“Share It!” is a new monthly column in Reporter.
With Ash Wednesday and the beginning of Lent on Feb. 14, in what special ways does your congregation or school observe Lent?
Here are some responses we received to last month’s “Share it” question in Reporter.
From Rebekah Curtis, a volunteer at Trinity Lutheran Church, Worden, Ill.:
“Our small town, Worden, Ill., has a huge ‘Wordi Gras’ celebration every year. A crowd bigger than the town’s population comes to celebrate a redneck-style Mardi Gras with a family-friendly parade, followed by live music and big parties.
“This year our church got in on the fun by entering a Lent-themed float in the parade, reminding everyone of the true meaning of Mardi Gras. The float’s hillbilly clothesline displaying a hair shirt and fish were a big hit with the crowd. Parade walkers in ‘Lent is coming’ sandwich boards gave out 300 pretzel snack packs with our church’s Lent and Easter service schedule attached.
“Pedestrians called ‘Lent is coming!’ as our float operator drove through town after the parade to see the festivities. We had a great time letting our neighbors know that Trinity Lutheran Church is Worden’s source for Lent, and that they are always welcome in the Lord’s house!”
Todd Stevens, DCE at Immanuel Lutheran Church, Broken Arrow, Okla.:
“Our church has the pre-Lenten tradition of creating Alleluia banners the week before Transfiguration Sunday with all of our Sunday school children from age 2 through sixth grade.
“In the past, the children have used paints, crayons and other art media to create the banners. This year, each kid wove multi-colored ribbon through a fabric banner to create the unique Alleluia sign.
“Then on Transfiguration Sunday, all the children walk the banners down the church aisle to a chest in the chancel area. The children then place the banner in the chest and close it. We keep it closed until Easter Vigil when the children will take the banners out and hang them in the sanctuary.”
James Oloff, a teacher at Hope Lutheran Church and School, Idaho Falls, Idaho:
“Lenten activities at Hope Lutheran are a collaborative effort involving the school (preschool through sixth grade), the youth group (seventh through 12th grades) and congregational members. Lent begins on Shrove Tuesday with a pancake lunch made and served by the fourth-, fifth- and sixth-graders for all school students, their families and congregation members. Midweek services are preceded by soup-and-roll suppers in partnership with St. John Lutheran Church, an LCMS congregation in Idaho Falls. Students also perform an operetta to share the Easter message with the community. This year’s was called ‘Good News from a Grave.’
“On Easter Saturday, the youth group hosts an Easter-egg hunt with 5,000-plus plastic eggs filled with candy as well as school and church information. Over 450 children from the community collect the eggs scattered over the soccer field and church lawns. Volunteers at information and craft booths share church-service times, school-enrollment forms and an invitation to Easter breakfast. But most important, each egg contains a message of salvation through Jesus Christ.”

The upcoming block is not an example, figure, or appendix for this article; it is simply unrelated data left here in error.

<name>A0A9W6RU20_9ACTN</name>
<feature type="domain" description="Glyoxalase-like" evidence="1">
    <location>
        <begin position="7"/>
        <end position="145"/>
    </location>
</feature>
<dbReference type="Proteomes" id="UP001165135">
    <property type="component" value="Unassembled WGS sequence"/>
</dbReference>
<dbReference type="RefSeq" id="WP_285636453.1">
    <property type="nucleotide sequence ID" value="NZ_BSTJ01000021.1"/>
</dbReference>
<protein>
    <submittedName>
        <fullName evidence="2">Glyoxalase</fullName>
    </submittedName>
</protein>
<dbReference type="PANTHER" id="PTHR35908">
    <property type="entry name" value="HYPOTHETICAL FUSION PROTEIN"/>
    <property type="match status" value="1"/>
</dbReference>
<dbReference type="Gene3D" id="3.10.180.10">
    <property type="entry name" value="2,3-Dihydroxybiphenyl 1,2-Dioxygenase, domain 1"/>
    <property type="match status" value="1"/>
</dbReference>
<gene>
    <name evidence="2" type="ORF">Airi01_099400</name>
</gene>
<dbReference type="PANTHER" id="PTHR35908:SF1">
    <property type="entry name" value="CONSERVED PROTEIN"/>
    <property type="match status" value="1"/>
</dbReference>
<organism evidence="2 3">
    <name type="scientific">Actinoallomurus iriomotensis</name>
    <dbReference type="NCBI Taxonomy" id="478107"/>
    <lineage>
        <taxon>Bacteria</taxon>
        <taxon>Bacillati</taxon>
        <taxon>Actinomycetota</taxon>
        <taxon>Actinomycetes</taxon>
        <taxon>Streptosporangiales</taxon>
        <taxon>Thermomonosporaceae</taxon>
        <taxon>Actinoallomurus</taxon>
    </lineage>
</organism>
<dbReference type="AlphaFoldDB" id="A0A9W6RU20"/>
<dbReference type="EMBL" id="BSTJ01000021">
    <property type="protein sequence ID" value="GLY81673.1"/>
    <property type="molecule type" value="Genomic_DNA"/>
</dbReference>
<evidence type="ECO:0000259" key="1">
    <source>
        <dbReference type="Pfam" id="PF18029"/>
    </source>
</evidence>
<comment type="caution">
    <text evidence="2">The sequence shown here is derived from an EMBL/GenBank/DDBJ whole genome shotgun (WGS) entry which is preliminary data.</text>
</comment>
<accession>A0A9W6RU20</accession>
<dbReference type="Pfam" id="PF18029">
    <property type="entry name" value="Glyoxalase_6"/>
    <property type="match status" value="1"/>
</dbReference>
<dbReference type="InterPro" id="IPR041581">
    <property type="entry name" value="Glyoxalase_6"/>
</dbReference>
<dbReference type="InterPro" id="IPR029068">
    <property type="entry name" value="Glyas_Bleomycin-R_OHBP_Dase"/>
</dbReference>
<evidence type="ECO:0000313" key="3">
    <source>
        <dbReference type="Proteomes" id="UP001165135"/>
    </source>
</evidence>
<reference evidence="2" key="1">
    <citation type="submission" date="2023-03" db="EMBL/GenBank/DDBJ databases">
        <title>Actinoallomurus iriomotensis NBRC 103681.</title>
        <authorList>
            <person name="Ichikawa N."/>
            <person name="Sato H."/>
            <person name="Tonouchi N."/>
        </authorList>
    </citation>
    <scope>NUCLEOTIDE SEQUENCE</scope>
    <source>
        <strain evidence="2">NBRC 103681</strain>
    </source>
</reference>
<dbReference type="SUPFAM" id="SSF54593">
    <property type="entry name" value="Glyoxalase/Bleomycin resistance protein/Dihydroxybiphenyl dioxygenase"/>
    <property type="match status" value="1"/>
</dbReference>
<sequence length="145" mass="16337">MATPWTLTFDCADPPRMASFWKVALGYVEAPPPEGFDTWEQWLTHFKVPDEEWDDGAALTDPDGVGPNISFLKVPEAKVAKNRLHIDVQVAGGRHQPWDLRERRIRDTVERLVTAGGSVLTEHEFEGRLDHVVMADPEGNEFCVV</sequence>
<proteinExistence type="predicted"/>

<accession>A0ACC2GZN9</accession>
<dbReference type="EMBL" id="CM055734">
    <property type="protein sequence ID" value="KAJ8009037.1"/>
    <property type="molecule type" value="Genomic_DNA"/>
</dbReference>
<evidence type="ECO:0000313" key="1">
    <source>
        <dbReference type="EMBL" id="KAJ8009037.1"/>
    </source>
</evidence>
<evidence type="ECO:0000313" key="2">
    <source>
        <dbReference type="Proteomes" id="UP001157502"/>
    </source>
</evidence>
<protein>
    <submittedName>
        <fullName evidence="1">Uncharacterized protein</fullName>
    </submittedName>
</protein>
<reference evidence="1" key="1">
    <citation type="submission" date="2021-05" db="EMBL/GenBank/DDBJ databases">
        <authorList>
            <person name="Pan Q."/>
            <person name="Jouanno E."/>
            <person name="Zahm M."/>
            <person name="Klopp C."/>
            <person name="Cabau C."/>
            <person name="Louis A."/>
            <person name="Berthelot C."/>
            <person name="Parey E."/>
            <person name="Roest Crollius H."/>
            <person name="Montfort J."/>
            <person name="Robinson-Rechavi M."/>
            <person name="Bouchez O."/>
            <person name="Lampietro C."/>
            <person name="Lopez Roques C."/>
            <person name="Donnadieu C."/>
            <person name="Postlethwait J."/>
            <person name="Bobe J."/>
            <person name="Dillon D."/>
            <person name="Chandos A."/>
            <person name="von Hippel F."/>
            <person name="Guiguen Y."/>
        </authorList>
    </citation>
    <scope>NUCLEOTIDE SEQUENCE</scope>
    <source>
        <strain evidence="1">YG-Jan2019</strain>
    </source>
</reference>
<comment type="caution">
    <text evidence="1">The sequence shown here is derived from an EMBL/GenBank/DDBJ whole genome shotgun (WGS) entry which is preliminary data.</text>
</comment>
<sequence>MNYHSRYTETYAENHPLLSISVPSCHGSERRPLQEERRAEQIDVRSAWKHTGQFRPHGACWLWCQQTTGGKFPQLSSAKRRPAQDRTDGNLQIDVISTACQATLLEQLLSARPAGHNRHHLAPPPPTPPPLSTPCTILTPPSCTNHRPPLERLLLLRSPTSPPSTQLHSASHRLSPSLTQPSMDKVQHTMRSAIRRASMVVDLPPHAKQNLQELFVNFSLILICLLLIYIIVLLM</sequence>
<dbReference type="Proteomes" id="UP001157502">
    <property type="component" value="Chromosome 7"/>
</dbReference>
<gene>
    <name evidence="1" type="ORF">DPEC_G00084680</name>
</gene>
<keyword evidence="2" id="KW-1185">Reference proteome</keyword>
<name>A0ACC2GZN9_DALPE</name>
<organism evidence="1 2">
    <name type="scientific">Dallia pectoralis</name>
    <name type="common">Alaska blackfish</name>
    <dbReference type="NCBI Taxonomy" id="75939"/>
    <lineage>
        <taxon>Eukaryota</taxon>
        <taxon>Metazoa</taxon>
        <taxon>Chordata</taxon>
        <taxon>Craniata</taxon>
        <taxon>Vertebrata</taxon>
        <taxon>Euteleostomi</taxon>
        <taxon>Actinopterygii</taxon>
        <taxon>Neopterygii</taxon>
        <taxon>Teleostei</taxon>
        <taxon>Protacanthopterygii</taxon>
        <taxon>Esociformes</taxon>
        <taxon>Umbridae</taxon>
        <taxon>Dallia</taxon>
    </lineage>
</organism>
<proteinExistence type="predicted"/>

Rev. Burnell Eckardt, pastor of St. Paul’s Lutheran Church, Kewanee, Ill.:
“We observe Lent by following various recommendations for fasting; also by eliminating flowers, the ‘Gloria in Excelsis’ and alleluias. We schedule no weddings. Then, during the last two weeks (Passiontide), we veil all images and remove all ‘Glorias’ (including ‘Gloria Patri’). From Good Friday until Part 4 of the Easter Vigil, no organ is used.”
Rev. Christopher S. Esget, pastor of Immanuel Lutheran Church and School, Alexandria, Va.:
“Our congregation marks the First Sunday in Lent by singing the Litany first thing, which helps to set the tone for the season. The students in our school gift-wrap an ‘Alleluia’ banner as a present, with a note: “Do not open until Easter!”
Rev. Steve Schulz, pastor of Immanuel Lutheran Church, Fargo, N.D.:
“During the season of Lent, we use a Lenten Cross to help us remember the events that led Jesus to His crucifixion. The six purple candles on the Lenten Cross represent the six weeks of Lent. The white Christ Candle is in the center, representing the joy and purity of the life and work of Jesus.
“During the Advent season, as we light the four candles on the Advent wreath, the light increases in anticipation of the glorious Light of Christmas. Conversely, as we extinguish the six purple candles of the Lenten Cross, the light decreases in anticipation of the darkness of Good Friday. The Lenten Cross grows darker and darker as the cross looms larger and larger for Jesus.
“We extinguish one candle each week immediately following the Confession of Sins as a reminder that it was also our sins that sent Jesus to the cross. The white candle is extinguished at our Good Friday service.”
Our next “Share It!” question:
How does your congregation or school welcome visitors? How do you make new parishioners and students feel welcome?
In brief (a few paragraphs), please share your ideas in an email to email@example.com. Include your name, title, church/school name and its city. We’ll publish as many as we can in the April Reporter.
Posted Feb. 28, 2018